There is also necessary to renounce the current orientation towards allocating quality diagnostics like “High Trustworthiness”, “Trustworthiness”, “Limited Trustworthiness” and move towards descriptive reports, including recommendations.

 Reshaping the standards and procedures and for both visits of teams from quality assurance agencies and for decision making

Currently, the self-assessment report the education providers have to prepare before the visit from the quality assurance agency may be have about 1500 pages, out of which more than 90% consist of

“Annexes”. Compiling ownership documents for the institution’s buildings or the surfaces of its different facilities is widely known as being both time-consuming and frustrating.

In order to drastically reduce the volume of documentation needed, a standard for the selfassessment report should be set to a maximum of 100 pages, including Annexes. This remedial action addresses the finding that writing documentations and reports for quality assessment agencies may occupy up to 60% of job related time (Lisievici, Ticuşan, & Todor, 2013).

Stability and predictability should also be observed.

The current situation is that the format of “Discipline charts” is being changed almost every year, as well as the classification of disciples between Fundamental, Domain or Specialization. As a consequence, education providers have to frequently modify curricula and calculation of percentages of different types of components.

Professional association should be called to suggest requirements for curricula and the number of suggested components should not exceed 50% of the total. The current standards are so specific that little room is left for the institutions to take into account both the needs of the students and the teaching resources they have.

Decision making process should also be revised. Currently the reports of the visiting teams are being used as a basis for decisions made by the boards of quality assurance agencies. Basically decisions are being made not by individuals who actually visited the institutions.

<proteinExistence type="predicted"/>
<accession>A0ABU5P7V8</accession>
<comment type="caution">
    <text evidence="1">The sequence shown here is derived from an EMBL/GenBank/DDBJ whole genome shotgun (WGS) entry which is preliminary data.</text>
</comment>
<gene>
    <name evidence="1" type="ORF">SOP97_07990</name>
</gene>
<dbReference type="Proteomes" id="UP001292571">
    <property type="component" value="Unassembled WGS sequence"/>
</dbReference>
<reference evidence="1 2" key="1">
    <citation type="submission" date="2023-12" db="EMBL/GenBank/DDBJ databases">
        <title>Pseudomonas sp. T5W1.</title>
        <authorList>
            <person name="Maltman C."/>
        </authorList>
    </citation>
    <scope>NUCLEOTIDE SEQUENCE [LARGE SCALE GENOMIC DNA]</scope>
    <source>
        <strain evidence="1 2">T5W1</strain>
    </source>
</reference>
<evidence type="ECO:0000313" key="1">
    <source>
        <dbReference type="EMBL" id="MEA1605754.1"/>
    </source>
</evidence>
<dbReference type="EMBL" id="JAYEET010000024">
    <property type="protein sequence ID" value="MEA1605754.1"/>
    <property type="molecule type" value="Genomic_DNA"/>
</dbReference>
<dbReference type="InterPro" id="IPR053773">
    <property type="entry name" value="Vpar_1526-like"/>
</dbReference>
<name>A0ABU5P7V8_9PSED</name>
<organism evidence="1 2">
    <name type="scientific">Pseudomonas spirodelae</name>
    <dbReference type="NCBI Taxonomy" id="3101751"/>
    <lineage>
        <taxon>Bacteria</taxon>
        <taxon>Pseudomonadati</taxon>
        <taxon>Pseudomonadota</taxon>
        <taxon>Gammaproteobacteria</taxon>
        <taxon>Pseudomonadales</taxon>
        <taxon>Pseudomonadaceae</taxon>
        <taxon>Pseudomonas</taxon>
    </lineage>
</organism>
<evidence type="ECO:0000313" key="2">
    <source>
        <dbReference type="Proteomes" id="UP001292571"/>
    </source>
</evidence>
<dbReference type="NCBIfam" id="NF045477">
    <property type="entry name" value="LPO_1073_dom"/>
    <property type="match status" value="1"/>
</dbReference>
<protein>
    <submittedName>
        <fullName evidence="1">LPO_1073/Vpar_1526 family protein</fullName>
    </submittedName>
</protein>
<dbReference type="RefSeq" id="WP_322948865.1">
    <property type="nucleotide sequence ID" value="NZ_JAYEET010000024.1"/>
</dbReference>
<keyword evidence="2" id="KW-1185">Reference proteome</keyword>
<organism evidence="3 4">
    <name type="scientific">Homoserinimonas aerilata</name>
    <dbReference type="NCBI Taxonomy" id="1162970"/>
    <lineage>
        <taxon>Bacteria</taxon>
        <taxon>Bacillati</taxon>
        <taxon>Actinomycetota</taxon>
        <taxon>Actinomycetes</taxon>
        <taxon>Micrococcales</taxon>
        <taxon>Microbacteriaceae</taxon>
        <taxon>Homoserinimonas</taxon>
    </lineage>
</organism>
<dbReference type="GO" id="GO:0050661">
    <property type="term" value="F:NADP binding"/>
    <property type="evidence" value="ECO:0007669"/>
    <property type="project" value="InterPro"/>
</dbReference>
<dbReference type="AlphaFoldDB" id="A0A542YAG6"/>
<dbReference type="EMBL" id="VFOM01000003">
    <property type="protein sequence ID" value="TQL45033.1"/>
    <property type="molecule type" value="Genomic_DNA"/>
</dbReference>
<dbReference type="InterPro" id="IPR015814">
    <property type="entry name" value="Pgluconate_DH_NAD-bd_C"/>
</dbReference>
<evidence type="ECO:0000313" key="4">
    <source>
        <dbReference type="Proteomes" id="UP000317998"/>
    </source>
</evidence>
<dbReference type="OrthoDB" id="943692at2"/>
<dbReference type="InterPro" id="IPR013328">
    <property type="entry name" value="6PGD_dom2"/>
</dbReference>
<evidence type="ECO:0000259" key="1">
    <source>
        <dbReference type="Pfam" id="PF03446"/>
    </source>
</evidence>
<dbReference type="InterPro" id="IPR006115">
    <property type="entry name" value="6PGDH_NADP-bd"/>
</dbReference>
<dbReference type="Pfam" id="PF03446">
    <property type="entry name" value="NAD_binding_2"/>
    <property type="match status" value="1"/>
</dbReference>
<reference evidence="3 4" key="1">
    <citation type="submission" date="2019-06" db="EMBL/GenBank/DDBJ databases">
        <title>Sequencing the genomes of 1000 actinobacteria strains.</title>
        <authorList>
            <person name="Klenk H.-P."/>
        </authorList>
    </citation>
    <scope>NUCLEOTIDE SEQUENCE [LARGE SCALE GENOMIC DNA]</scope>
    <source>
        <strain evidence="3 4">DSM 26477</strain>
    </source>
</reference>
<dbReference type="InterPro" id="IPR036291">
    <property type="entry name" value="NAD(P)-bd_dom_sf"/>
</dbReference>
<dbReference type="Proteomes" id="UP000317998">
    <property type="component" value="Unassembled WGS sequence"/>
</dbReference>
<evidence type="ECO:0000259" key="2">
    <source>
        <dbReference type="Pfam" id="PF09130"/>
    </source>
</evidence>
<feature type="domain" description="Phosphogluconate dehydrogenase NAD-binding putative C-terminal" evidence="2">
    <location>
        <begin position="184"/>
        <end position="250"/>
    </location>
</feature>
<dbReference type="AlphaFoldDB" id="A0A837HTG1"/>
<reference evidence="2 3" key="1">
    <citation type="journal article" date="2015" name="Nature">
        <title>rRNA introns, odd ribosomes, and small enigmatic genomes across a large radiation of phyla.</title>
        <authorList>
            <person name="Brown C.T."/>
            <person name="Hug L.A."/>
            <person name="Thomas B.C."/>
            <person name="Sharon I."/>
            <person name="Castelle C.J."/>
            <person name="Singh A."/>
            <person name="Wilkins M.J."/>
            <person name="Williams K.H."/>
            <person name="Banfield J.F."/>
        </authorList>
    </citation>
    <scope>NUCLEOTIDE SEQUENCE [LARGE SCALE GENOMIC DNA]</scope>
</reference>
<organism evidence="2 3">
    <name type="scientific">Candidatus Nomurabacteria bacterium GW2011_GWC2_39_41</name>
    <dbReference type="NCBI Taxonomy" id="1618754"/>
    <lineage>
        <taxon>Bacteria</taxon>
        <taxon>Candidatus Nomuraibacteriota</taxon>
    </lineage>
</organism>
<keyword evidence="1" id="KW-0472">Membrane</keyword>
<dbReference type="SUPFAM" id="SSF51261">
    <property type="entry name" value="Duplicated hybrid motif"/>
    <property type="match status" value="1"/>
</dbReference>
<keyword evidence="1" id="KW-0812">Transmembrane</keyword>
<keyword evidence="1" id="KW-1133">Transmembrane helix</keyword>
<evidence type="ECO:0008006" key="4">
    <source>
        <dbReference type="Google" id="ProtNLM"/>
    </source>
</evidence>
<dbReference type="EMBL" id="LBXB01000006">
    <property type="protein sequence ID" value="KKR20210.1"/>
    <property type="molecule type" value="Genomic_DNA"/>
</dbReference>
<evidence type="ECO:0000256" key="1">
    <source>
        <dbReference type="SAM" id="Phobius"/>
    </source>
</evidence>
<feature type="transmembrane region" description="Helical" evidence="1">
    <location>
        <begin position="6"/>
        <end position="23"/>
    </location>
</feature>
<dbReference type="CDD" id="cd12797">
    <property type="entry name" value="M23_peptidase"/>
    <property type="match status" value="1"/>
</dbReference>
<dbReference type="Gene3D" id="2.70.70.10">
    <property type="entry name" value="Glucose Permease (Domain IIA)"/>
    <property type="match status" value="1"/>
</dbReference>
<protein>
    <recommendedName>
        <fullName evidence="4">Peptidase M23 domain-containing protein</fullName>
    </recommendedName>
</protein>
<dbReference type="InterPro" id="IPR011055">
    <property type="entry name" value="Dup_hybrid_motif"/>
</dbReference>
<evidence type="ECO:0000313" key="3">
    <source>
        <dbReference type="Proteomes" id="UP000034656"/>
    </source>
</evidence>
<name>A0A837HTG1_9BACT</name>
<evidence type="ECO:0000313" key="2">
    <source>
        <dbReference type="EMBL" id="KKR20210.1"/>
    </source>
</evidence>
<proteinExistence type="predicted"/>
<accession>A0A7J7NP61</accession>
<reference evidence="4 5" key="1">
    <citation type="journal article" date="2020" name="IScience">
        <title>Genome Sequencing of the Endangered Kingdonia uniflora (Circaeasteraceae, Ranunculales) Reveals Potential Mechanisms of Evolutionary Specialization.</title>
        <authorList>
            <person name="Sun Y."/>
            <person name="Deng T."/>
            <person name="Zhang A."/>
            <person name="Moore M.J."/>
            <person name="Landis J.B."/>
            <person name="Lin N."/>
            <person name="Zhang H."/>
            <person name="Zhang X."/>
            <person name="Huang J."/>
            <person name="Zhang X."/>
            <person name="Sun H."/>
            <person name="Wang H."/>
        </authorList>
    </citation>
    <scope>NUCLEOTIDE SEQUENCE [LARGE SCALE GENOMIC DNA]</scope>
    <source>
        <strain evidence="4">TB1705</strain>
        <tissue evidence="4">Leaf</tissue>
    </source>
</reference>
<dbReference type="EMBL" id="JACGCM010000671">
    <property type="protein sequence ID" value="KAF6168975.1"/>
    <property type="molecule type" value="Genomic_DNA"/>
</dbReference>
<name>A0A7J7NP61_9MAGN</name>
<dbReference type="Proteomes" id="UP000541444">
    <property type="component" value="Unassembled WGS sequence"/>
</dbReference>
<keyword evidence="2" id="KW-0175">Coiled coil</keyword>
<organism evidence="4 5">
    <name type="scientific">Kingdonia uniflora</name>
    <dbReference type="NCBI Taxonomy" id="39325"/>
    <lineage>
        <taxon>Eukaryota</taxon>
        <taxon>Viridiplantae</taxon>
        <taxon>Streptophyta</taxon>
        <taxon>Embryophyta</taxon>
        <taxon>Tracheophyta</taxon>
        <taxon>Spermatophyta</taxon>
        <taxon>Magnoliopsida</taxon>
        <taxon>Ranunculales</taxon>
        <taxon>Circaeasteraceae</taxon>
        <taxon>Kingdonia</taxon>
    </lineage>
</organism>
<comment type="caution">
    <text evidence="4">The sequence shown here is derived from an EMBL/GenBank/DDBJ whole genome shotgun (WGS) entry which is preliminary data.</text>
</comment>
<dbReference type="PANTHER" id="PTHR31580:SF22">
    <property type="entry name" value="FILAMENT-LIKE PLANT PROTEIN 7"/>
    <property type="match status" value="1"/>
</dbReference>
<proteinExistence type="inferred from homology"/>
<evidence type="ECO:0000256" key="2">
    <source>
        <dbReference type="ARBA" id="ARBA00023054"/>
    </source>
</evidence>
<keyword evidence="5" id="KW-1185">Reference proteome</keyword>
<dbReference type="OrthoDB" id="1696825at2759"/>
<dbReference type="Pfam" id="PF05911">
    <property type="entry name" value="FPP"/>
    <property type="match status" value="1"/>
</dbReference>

Decision making processes should include recommendations for resources allocation. For example, private universities, for financial reasons, are frequently in crisis of support staff and divert to faculty various repetitive tasks associate with preparing reports for quality assurance agencies. In such situations, recommendations for government funding should be made, i.e. to allocate funding for support staff.

7. Conclusion

The current quality of education paradigm underlines uniformity and conformity rather than creativity and freedom.

There is an urgent need to rethink the whole quality assurance system, beginning with the quality of education construct up to the mission and scope of institutions, standards and procedures, decision making and of course, putting back creativity, independence and intellectual freedom in their rightful place..


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15 August 2019

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Lisievici*, P. (2019). Beyound The Quality Paradigm: Consequences And Possible Remedial Actions. In E. Soare, & C. Langa (Eds.), Education Facing Contemporary World Issues, vol 67. European Proceedings of Social and Behavioural Sciences (pp. 1003-1008). Future Academy.